In the hour before 10:59 p.m. on Nov. 28, 2012, millions of Americans (including me) were clutching Powerball tickets, waiting for the drawing and dreaming of what to do with the $580-million first prize (less about 35% in taxes) – or even the second prize of a mere million bucks.
By the way, the winning numbers were: 5, 23, 16, 22, 29 – and the Powerball number: 6.
As we waited for those balls to drop and the winning numbers to be announced, very few of us thought – much less took time to worry about – the fiscal cliff; except perhaps for the one we prayed we could climb atop and look out from, after winning the kind of wealth that removes so much weight from one’s shoulders that flying right over any and all economic obstacles suddenly seems possible.
Now that we know there were two jackpot-winning tickets sold, but not to us, we can tell ourselves that our turn in the winner’s circle may simply be yet to come. Lady Luck may still shine on us someday, if we keep the faith and keep playing the game.
Which brings us back to that fiscal cliff story that’s getting so much media attention these days, without exactly capturing the imagination of average folks the way that say, Powerball does.
Which is perfectly understandable, given that the fiscal cliff story has been created, and covered as an economic and political war of wills that underlines the dual craziness of our out-of-balance tax system and gridlock-gripped government. And many of us are just exhausted by and fed up with all that. We thought maybe it would get a little better after the recent election.
But here’s the thing.
If you’re a member of a working family, a proud part of the middle class, then your taxes are going to go up by more than $2,000 next year, and you may also lose your tax deduction for home mortgage interest payments – if you don’t take a ticket and stake your claim in this fiscal cliff game, and fast.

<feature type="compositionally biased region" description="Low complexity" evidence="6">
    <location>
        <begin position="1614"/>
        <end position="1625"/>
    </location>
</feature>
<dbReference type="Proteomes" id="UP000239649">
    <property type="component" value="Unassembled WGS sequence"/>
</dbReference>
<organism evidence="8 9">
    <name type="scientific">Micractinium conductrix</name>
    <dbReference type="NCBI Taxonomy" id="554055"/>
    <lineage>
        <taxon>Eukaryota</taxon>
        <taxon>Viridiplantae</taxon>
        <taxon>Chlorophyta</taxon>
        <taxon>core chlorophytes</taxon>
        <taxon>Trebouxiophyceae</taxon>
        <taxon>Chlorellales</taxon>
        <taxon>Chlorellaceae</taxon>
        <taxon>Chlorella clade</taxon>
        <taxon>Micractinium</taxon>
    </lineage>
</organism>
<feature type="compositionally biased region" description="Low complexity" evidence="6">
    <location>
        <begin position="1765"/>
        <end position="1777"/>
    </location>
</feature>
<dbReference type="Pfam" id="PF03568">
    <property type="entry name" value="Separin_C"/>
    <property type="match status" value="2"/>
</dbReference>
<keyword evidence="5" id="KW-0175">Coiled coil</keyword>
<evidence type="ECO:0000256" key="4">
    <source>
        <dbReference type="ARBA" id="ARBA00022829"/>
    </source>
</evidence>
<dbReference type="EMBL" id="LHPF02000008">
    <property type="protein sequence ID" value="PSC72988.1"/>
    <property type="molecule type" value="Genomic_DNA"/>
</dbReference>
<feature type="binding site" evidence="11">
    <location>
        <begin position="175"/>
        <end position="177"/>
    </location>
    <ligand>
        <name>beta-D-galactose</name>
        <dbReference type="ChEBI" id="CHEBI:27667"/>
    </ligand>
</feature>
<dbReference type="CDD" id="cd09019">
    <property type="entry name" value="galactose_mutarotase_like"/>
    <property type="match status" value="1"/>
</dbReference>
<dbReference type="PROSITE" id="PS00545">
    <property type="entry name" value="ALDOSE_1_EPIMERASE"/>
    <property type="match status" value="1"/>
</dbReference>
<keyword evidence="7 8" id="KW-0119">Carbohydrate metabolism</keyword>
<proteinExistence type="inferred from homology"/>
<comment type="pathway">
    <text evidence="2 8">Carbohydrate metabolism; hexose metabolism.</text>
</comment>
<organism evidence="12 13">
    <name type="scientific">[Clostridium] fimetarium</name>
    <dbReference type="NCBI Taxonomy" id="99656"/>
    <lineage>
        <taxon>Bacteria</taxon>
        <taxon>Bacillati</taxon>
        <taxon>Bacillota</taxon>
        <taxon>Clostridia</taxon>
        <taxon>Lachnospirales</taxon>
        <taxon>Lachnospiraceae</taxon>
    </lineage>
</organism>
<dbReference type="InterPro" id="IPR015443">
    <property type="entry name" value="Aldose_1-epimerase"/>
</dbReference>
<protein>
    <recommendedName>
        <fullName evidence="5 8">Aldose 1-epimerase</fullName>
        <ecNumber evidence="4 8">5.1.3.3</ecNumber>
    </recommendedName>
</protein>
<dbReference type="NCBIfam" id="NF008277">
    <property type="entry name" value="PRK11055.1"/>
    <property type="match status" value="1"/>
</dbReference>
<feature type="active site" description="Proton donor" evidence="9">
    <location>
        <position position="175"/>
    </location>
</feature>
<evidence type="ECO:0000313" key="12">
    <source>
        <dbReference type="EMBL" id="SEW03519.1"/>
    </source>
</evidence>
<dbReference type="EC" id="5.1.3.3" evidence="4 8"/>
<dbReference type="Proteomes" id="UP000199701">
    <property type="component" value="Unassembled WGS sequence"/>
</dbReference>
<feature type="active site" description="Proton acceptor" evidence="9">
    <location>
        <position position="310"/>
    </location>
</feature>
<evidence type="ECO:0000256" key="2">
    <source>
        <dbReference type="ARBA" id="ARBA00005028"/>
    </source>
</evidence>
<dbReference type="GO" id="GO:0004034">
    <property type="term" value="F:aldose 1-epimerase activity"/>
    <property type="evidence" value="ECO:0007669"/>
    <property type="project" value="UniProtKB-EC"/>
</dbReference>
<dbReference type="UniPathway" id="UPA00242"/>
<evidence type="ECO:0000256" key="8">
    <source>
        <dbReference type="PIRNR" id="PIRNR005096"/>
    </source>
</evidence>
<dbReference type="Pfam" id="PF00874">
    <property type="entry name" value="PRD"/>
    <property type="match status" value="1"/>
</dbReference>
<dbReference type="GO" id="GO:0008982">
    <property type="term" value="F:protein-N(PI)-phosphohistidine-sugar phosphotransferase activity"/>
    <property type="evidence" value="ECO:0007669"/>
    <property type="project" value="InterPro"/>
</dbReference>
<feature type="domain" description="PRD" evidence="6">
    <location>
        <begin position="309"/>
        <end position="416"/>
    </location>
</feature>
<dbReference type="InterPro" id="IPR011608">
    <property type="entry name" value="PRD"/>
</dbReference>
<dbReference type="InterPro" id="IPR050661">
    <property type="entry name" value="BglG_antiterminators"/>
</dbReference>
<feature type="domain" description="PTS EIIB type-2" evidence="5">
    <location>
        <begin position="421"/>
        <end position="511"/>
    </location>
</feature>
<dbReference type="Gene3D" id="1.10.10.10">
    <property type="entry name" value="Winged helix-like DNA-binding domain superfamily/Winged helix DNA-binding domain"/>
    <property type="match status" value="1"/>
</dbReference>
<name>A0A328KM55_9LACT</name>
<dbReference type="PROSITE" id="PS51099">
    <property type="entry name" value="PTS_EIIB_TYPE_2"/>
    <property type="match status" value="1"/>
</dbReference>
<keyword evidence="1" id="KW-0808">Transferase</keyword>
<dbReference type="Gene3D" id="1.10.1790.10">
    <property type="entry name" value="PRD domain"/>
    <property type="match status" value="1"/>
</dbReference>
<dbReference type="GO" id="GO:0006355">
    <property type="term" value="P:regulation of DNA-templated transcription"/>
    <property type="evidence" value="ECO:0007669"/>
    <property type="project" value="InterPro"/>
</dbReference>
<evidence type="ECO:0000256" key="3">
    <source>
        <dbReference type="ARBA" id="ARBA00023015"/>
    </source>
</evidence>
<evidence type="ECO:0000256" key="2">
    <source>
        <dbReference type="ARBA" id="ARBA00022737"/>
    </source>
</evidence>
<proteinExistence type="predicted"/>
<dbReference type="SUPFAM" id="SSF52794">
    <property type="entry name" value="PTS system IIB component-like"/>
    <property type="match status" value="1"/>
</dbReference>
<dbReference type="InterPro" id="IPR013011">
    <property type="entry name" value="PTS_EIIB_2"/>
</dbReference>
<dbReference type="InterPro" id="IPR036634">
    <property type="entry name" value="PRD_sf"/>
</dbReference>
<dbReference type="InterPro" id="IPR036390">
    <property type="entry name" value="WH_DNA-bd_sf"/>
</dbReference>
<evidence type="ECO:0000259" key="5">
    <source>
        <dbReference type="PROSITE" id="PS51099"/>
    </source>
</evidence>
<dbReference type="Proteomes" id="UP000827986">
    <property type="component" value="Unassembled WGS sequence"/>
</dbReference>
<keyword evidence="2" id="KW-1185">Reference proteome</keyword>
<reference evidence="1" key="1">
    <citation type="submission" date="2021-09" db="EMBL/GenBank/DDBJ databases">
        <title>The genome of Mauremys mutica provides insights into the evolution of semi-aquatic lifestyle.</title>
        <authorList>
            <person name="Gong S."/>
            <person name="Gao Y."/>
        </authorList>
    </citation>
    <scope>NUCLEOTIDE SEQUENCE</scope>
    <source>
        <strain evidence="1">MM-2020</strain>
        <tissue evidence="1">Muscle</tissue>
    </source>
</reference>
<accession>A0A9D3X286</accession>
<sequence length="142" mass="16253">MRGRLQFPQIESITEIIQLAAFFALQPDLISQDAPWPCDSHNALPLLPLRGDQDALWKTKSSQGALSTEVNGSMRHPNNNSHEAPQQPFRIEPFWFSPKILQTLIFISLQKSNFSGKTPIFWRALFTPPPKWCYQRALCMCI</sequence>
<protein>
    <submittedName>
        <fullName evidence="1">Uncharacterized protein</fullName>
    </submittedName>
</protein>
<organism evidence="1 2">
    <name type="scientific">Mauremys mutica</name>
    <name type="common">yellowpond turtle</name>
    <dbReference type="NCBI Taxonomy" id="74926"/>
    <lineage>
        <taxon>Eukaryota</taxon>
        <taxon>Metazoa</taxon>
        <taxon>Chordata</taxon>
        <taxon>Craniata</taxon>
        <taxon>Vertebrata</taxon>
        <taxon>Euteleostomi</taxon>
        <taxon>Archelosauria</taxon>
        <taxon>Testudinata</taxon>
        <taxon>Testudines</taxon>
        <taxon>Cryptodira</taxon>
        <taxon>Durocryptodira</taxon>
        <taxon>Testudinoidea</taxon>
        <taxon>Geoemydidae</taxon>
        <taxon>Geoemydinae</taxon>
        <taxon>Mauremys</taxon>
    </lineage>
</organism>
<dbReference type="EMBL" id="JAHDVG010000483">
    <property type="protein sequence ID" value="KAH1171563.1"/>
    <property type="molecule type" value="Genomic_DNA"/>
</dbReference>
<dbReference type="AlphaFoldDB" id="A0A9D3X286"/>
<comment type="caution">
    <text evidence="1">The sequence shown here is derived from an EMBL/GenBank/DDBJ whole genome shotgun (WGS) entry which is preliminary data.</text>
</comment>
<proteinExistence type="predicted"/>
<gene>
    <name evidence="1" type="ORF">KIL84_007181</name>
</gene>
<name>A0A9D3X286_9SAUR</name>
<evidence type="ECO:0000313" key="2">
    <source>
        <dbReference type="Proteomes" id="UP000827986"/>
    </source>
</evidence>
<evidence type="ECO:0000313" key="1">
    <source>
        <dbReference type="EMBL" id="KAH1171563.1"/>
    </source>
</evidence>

Because the Republican Party is taking a Powerball approach to your family’s future.
Represented in Florida by organizations like the Chamber Of Commerce and by politicians like U.S. Senator Marco Rubio, the Republican Party is spinning stories about how they can’t compromise with President Obama and save you from that tax hike and other economic pain – unless the top 2-percent of highest-income Americans are guaranteed they won’t pay higher taxes either.
That means they’re leaving you with Powerball as your best chance of getting a little closer to the top 2-percent of wealthiest Americans, especially in states like Florida. That means the GOP is first and foremost committed to protecting and growing the wealth of those who don’t have to clutch Powerball tickets and pray as the clock ticks down to another drawing, and more disappointment.
Republicans and conservatives are amazingly still talking about these richest people as “job creators”, even though all the evidence is in and it all points to that being untrue. By and large, the more money these folks get to keep, the more they keep it out of the general economy. Period.
Evidence also indicates that the Republican Party has manufactured the fiscal cliff into a “crisis”, in order to once again win one for the wealthiest among us – just like they did with their manipulated and largely manufactured “debt ceiling crisis” last year.
If we working folks do nothing to take a stand on this, then things like tax fairness, deficit reduction, a strengthened middle class and a stable, equitable economy – all are about as likely as happening anytime soon as you or I hitting the next Powerball jackpot.
Without going into all the details of how and why this is all playing out (details you can delve into by reading this) – what matters most in these coming weeks before Christmas is that all working, middle class Americans in Florida and elsewhere flood their congressional representatives with phone calls and emails; letting them know we will not be treated like perpetual Powerball losers too stupid to know the difference between our own gambling with lottery tickets, and our elected officials gambling with the economic future of our families.